In support of his IFP Motion, Plaintiff has submitted a copy of his CDCR Inmate Statement Report. See ECF No. 2 at 6-7; 28 U.S.C. § 1915(a)(2); S.D. Cal. CivLR 3.2; Andrews, 398 F.3d at 1119. While Plaintiff claims he received $100 to $200 a month in JPay for a culinary assignment at Mule Creek State Prison, see ECF No. 2 at 2, his trust account statements show he had a zero available balance at the time of filing. Id. at 6. See 28 U.S.C. § 1915(b)(4) (providing that “[i]n no event shall a prisoner be prohibited from bringing a civil action or appealing a civil action or criminal judgment for the reason that the prisoner has no assets and no means by which to pay the initial partial filing fee.”); Taylor, 281 F.3d at 850 (finding that 28 U.S.C. § 1915(b)(4) acts as a “safety-valve” preventing dismissal of a prisoner's IFP case based solely on a “failure to pay . . . due to the lack of funds available to him when payment is ordered.”).

         Therefore, the Court GRANTS Plaintiff's Motion to Proceed IFP (ECF No. 2) and assesses no initial partial filing fee per 28 U.S.C. § 1915(b)(1). However, the entire $350 balance of the filing fees mandated will be collected by the California Department of Corrections and Rehabilitation (“CDCR”) and forwarded to the Clerk of the Court pursuant to the installment payment provisions set forth in 28 U.S.C. § 1915(b)(1).

         II. Screening Pursuant to 28 U.S.C. § 1915(e)(2)(B) & 1915A

         A. Standard of Review

         Because Plaintiff is a prisoner and is proceeding IFP, his complaint requires a pre-answer screening pursuant to 28 U.S.C. § 1915(e)(2) and § 1915A(b). Under these statutes, the Court must sua sponte dismiss a prisoner's IFP complaint, or any portion of it, which is frivolous, malicious, fails to state a claim, or seeks damages from defendants who are immune. See Lopez v. Smith, 203 F.3d 1122, 1126-27 (9th Cir. 2000) (en banc) (discussing 28 U.S.C. § 1915(e)(2)); Rhodes v. Robinson, 621 F.3d 1002, 1004 (9th Cir. 2010) (discussing 28 U.S.C. § 1915A(b)). “The purpose of [screening] is ‘to ensure that the targets of frivolous or malicious suits need not bear the expense of responding.'” Nordstrom v. Ryan, 762 F.3d 903, 920 n.1 (9th Cir. 2014) (quoting Wheeler v. Wexford Health Sources, Inc., 689 F.3d 680, 681 (7th Cir. 2012)). A complaint is “frivolous” if it “lacks an arguable basis either in law or in fact.” Neitzke v. Williams, 490 U.S. 319, 324 (1989).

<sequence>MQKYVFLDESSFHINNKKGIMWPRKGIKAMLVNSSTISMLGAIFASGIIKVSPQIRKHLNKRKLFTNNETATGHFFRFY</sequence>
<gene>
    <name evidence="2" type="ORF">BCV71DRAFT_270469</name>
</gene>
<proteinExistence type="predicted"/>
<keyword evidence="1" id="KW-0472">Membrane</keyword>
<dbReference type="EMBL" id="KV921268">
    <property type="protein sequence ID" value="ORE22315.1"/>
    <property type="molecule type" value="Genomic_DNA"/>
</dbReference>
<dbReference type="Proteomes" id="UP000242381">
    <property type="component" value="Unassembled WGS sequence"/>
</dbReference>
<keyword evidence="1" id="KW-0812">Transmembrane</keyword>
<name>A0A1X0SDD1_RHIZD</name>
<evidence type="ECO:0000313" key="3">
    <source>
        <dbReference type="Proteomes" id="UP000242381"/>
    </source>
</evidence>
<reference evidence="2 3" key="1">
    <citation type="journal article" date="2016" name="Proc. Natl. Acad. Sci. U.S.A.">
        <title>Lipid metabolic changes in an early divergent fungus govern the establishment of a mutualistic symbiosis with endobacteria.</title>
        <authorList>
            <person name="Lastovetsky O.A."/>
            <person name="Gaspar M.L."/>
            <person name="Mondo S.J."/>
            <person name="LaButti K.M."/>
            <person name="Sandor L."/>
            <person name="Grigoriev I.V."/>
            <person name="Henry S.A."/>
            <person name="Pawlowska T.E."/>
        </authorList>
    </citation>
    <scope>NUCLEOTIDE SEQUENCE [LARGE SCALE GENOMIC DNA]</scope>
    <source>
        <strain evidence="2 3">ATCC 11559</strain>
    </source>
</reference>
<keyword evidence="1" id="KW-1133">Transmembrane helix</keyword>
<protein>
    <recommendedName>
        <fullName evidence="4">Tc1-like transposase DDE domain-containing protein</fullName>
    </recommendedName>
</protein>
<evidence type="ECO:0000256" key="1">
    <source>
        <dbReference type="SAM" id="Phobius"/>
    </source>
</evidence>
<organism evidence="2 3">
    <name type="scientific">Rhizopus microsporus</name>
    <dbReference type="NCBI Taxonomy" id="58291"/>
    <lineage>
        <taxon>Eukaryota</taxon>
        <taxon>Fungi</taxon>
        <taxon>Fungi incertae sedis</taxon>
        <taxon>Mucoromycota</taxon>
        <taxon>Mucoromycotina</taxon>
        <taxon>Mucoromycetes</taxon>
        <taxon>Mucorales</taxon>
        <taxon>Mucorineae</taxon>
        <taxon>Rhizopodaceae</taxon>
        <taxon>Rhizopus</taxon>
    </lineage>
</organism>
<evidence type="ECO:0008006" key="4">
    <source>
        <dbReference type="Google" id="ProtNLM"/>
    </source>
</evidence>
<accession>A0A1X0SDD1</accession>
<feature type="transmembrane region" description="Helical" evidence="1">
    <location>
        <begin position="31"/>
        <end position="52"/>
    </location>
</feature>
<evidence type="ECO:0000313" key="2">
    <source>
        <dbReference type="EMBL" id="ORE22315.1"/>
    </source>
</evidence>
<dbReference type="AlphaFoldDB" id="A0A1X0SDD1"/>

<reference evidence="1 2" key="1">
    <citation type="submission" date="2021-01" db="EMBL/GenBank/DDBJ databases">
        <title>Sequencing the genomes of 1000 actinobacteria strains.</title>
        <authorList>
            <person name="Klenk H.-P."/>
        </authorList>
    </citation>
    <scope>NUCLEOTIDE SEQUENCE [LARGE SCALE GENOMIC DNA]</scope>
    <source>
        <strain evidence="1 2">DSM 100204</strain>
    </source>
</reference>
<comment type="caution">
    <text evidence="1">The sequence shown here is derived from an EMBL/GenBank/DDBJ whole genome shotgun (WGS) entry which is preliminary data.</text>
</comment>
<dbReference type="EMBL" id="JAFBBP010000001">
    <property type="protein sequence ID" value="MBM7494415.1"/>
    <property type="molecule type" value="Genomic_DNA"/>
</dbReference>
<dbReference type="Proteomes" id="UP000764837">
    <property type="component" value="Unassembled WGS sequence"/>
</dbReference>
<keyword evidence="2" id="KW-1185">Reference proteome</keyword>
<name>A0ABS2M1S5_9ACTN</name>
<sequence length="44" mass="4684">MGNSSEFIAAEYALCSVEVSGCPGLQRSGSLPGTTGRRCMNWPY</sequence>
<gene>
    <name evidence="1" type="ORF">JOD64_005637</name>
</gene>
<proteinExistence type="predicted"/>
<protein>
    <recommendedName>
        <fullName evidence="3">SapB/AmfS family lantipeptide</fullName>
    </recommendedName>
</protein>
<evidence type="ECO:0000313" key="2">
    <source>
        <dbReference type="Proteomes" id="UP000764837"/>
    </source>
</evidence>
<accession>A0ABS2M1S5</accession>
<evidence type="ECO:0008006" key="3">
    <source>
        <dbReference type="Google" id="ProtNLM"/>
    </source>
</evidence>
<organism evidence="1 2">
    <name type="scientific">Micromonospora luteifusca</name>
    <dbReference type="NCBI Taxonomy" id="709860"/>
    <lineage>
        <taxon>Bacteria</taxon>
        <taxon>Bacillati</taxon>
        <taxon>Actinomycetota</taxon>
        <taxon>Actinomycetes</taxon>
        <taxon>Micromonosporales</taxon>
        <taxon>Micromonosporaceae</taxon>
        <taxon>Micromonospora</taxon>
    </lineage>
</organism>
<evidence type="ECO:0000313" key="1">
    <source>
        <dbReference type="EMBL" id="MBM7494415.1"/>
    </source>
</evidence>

“The standard for determining whether a plaintiff has failed to state a claim upon which relief can be granted under § 1915(e)(2)(B)(ii) is the same as the Federal Rule of Civil Procedure 12(b)(6) standard for failure to state a claim.” Watison v. Carter, 668 F.3d 1108, 1112 (9th Cir. 2012); see also Wilhelm v. Rotman, 680 F.3d 1113, 1121 (9th Cir. 2012) (noting that screening pursuant to § 1915A “incorporates the familiar standard applied in the context of failure to state a claim under Federal Rule of Civil Procedure 12(b)(6)”). Rule 12(b)(6) requires a complaint to “contain sufficient factual matter, accepted as true, to state a claim to relief that is plausible on its face.” Ashcroft v. Iqbal, 556 U.S. 662, 678 (2009) (internal quotation marks omitted).

         Detailed factual allegations are not required, but “[t]hreadbare recitals of the elements of a cause of action, supported by mere conclusory statements, do not suffice.” Iqbal, 556 U.S. at 678. “Determining whether a complaint states a plausible claim for relief [is] . . . a context-specific task that requires the reviewing court to draw on its judicial experience and common sense.” Id. The “mere possibility of misconduct” or “unadorned, the defendant-unlawfully-harmed me accusation[s]” fall short of meeting this plausibility standard. Id.; see also Moss v. U.S. Secret Service, 572 F.3d 962, 969 (9th Cir. 2009).

         B. Plaintiff&#3 ...